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Highlights this week

You're halfway there!

Your baby's legs have uncurled enough so he is now measured from head to toe instead of "crown to rump."

What do your dreams mean?

Pregnancy dreams may feature baby animals that are friendly if you're feeling optimistic or threatening if you're feeling ambivalent.

Cold remedies to avoid

Cold medications that contain alcohol, NSAIDs, and certain decongestants are not safe to take during pregnancy.

20 weeks is how many months?

You're in your fifth month!

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Baby development at 20 weeks

Growth spurt?

No, your baby didn't really grow 4 inches since last week. He's just being measured differently. For the first half of pregnancy (when a baby's legs are curled up against his torso), measurements are taken from the top of his head to his bottom, or from "crown to rump." But starting at 20 weeks, he's measured from head to toe.

Taste buds in training

Many of your baby's taste buds can now transmit taste signals to his brain, and he's swallowing molecules of the food you eat that have passed through your blood into your amniotic fluid. Researchers aren't sure if he can taste these molecules, but some research indicates that what you eat during pregnancy can influence the foods your baby will prefer later.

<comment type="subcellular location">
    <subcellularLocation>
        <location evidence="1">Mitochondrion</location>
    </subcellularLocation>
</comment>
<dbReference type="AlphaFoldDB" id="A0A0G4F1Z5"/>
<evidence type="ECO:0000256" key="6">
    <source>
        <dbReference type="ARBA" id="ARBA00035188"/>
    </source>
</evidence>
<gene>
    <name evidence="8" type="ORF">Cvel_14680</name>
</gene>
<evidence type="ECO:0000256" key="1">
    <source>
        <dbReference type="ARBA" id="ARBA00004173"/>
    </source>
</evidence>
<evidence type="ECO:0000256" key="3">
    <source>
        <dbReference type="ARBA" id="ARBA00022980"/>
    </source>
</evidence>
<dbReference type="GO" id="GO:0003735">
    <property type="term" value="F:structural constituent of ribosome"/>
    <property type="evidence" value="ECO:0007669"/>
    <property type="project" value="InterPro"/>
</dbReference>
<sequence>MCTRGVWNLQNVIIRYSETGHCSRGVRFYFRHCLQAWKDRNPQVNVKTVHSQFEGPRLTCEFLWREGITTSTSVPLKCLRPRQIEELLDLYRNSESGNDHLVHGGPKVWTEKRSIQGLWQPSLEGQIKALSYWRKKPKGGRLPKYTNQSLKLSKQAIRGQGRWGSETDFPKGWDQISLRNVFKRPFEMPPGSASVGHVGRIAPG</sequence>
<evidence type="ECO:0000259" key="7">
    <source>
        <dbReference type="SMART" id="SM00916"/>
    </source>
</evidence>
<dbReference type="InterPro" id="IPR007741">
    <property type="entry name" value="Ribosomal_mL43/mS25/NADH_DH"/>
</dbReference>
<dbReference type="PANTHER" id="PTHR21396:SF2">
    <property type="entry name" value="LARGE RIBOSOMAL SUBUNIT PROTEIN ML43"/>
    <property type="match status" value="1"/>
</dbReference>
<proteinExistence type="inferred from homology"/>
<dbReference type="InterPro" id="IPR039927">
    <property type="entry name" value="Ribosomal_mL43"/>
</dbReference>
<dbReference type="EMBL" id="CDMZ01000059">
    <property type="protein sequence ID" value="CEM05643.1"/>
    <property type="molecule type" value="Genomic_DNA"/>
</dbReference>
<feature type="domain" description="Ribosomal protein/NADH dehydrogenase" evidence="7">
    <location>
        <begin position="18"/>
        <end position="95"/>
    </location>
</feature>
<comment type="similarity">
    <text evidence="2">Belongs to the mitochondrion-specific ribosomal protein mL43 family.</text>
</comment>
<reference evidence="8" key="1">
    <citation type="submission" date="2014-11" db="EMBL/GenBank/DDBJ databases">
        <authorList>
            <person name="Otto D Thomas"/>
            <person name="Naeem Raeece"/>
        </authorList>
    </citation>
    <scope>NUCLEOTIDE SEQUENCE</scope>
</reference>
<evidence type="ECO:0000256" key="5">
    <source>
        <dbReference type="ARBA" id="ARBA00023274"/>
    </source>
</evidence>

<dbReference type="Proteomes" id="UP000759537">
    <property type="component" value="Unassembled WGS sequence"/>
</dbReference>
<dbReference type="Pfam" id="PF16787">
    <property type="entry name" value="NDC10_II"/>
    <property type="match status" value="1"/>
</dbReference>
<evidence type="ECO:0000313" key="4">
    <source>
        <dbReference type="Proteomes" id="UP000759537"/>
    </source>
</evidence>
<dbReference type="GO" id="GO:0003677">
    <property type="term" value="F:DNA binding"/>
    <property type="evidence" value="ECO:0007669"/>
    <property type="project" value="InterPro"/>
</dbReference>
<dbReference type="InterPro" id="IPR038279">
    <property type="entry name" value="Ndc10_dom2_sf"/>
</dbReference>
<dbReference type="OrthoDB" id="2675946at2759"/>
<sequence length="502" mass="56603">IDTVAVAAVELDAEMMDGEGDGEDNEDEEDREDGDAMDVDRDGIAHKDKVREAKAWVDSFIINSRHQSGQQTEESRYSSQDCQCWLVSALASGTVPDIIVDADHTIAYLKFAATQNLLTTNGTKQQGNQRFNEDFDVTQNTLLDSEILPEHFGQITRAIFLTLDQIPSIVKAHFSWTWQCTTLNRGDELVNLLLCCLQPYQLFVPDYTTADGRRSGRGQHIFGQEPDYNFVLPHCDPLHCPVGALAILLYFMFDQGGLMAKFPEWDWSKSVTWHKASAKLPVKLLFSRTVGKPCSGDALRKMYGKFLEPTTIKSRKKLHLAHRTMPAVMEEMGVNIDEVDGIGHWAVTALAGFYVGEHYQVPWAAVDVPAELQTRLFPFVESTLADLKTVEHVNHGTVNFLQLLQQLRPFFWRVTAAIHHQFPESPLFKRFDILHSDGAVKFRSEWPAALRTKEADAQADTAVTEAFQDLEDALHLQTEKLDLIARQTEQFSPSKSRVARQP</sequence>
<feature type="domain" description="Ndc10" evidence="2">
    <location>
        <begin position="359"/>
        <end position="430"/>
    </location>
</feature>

See what fraternal twins look like in the womb this week.

baby sucking thumb
Your baby at 20 weeks Tap the plus for more details
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Your baby is about the size of a banana

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head to toe
10 ½
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Pregnancy symptoms during week 20

Weight gain

Feeling cramped? It's no wonder: The top of your uterus is now about level with your belly button, and you may have gained around 10 pounds. Expect to gain another pound or so each week from now on. If you started your pregnancy underweight, you may need to gain a bit more; if you were overweight, a bit less. See if you're on track.

Itchy skin

You may feel especially itchy around your belly and breasts as your skin stretches to accommodate your growing baby. Use cold packs and slather on moisturizer for relief. (Scratching can make it worse!) Get more tips on easing the itch, and find out when it could be the sign of a problem.

Restless sleep

Short on sleep? Do you shift around all night trying to find a comfortable sleeping position? These suggestions may help: Lie on your side, with your knees bent and a pillow between your legs. For extra comfort and support, arrange other pillows under your belly and behind your back. You could also try using a contoured maternity body pillow.

Don't see your symptom?
Wondering about a symptom you have? Find it on our pregnancy symptoms page.

baby in womb at 20 weeks, top of uterus level with navel
Your body at 20 weeks Tap the plus for more details

Pregnancy checklist at 20 weeks

Get plenty of iron

During pregnancy, your body needs more iron to keep up with your expanding blood volume as well as to nourish your growing baby and the placenta. Beans, beef, and fortified cereal are good sources.